If you are thinking that everything seems more expensive these days, you’re right. The consumer price index jumped 5.4% in June from a year earlier. Consumer prices are accelerating at the fastest pace in almost 13 years. It’s starting to feel like it’s the 1970s and Jimmy Carter’s economy.

The Labor Department’s Consumer Price Index measures a basket of goods and services as well as energy and food costs to make a determination each month. In May the increase was 5 percent in a year-over-year rise in prices. It was the biggest 12-month rise since August 2008. We remember what happened just a month later in 2008, in August when the U.S. went into the worst recession it had seen since the Great Depression. No one is saying that we are facing that kind of a financial disaster right now but Federal Reserve Chairman Jerome Powell confirmed that inflation “has been higher than we’ve expected and a little bit more persistent” in his semiannual report Wednesday to House lawmakers. This came on the heels of the Consumer Price Index report released just one day earlier.

The increase in June came in higher than was expected by economists surveyed by Dow Jones. They expected to see a 5% spike.

Consumer prices rose 0.9 percent from the month prior, the Labor Department said.

The core consumer price index, which excludes volatile food and energy costs, rose 4.5 percent from a year ago, the fastest acceleration since 1991.

Much of the price increases this spring came from sectors that were hit particularly hard by the pandemic and subsequent shutdowns, including used car prices, air fares and fuel costs.

As we come out of the pandemic and businesses get back to normal operations, consumers are spending with gusto. A combination of aggressive consumer spending, supply shortages, and massive government stimulus, and we get price increases. The Fed Chair says that inflation is here to stay for the immediate future but Powell thinks price hikes are transitory. The bulk of the price increases were in sectors battered by the pandemic (hospitality) or those battling supply shortages (used cars). Powell admits, though, that he could be wrong.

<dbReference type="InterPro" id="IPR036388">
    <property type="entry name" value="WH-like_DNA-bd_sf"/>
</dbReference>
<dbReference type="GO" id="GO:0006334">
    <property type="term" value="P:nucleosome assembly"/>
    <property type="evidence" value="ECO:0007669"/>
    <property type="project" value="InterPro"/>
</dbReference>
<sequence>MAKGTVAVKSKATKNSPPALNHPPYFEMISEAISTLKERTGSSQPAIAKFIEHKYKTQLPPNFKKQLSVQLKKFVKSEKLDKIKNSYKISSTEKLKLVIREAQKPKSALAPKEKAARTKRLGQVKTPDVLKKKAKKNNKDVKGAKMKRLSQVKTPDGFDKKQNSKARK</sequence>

Pandemic-related bottlenecks and other supply constraints created “just the perfect storm of high demand and low supply” that led to rapid price increases for certain goods and services, he said. Higher inflation readings “should partially reverse as the effects of the bottlenecks unwind.”

While Mr. Powell’s remarks amounted to a reaffirmation of his view that inflation is likely to be temporary, even in light of Tuesday’s report, he acknowledged more explicitly that the Fed could turn out to be wrong in its inflation forecasts.

Powell doesn’t see an increase in interest rates any time soon. He’s taking a wait-and-see approach on the assumption that prices will come back down as supplies increase.

Mr. Powell said it would be a blunder to raise interest rates to address one-time increases in the prices of certain services, like air travel and hotel rates, or goods, like new and used cars, that have surged due to the reopening of the economy.